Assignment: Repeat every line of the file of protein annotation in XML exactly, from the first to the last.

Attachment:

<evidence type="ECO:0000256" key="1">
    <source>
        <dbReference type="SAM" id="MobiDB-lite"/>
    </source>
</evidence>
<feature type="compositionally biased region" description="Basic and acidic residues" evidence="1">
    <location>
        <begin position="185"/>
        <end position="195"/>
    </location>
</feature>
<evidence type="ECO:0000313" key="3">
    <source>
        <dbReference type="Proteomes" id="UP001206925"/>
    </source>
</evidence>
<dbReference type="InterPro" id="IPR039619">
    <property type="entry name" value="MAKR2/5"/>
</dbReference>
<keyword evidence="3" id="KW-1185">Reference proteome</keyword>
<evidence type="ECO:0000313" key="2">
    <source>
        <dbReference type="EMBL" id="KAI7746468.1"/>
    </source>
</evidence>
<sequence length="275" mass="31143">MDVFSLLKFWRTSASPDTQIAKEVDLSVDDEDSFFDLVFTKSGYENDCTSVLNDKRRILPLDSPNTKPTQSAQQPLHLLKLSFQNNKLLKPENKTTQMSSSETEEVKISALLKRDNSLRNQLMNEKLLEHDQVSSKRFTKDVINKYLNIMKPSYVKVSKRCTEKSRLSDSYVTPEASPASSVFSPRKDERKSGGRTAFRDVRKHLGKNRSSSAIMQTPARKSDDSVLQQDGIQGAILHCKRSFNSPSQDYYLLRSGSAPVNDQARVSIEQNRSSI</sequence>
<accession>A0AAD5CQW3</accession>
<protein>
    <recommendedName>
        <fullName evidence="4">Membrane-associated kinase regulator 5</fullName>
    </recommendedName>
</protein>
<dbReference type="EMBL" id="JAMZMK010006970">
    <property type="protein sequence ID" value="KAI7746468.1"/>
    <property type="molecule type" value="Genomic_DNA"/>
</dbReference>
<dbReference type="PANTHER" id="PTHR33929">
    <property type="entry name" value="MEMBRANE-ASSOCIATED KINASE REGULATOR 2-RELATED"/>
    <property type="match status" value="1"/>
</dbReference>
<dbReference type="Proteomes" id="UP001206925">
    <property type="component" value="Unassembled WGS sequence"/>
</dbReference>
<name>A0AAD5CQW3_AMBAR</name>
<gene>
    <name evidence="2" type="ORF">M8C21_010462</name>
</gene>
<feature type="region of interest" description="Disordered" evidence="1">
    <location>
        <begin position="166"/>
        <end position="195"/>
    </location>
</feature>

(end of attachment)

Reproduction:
<evidence type="ECO:0000256" key="1">
    <source>
        <dbReference type="SAM" id="MobiDB-lite"/>
    </source>
</evidence>
<feature type="compositionally biased region" description="Basic and acidic residues" evidence="1">
    <location>
        <begin position="185"/>
        <end position="195"/>
    </location>
</feature>
<evidence type="ECO:0000313" key="3">
    <source>
        <dbReference type="Proteomes" id="UP001206925"/>
    </source>
</evidence>
<dbReference type="InterPro" id="IPR039619">
    <property type="entry name" value="MAKR2/5"/>
</dbReference>
<keyword evidence="3" id="KW-1185">Reference proteome</keyword>
<evidence type="ECO:0000313" key="2">
    <source>
        <dbReference type="EMBL" id="KAI7746468.1"/>
    </source>
</evidence>
<sequence length="275" mass="31143">MDVFSLLKFWRTSASPDTQIAKEVDLSVDDEDSFFDLVFTKSGYENDCTSVLNDKRRILPLDSPNTKPTQSAQQPLHLLKLSFQNNKLLKPENKTTQMSSSETEEVKISALLKRDNSLRNQLMNEKLLEHDQVSSKRFTKDVINKYLNIMKPSYVKVSKRCTEKSRLSDSYVTPEASPASSVFSPRKDERKSGGRTAFRDVRKHLGKNRSSSAIMQTPARKSDDSVLQQDGIQGAILHCKRSFNSPSQDYYLLRSGSAPVNDQARVSIEQNRSSI</sequence>
<accession>A0AAD5CQW3</accession>
<protein>
    <recommendedName>
        <fullName evidence="4">Membrane-associated kinase regulator 5</fullName>
    </recommendedName>
</protein>
<dbReference type="EMBL" id="JAMZMK010006970">
    <property type="protein sequence ID" value="KAI7746468.1"/>
    <property type="molecule type" value="Genomic_DNA"/>
</dbReference>
<dbReference type="PANTHER" id="PTHR33929">
    <property type="entry name" value="MEMBRANE-ASSOCIATED KINASE REGULATOR 2-RELATED"/>
    <property type="match status" value="1"/>
</dbReference>
<dbReference type="Proteomes" id="UP001206925">
    <property type="component" value="Unassembled WGS sequence"/>
</dbReference>
<name>A0AAD5CQW3_AMBAR</name>
<gene>
    <name evidence="2" type="ORF">M8C21_010462</name>
</gene>
<feature type="region of interest" description="Disordered" evidence="1">
    <location>
        <begin position="166"/>
        <end position="195"/>
    </location>
</feature>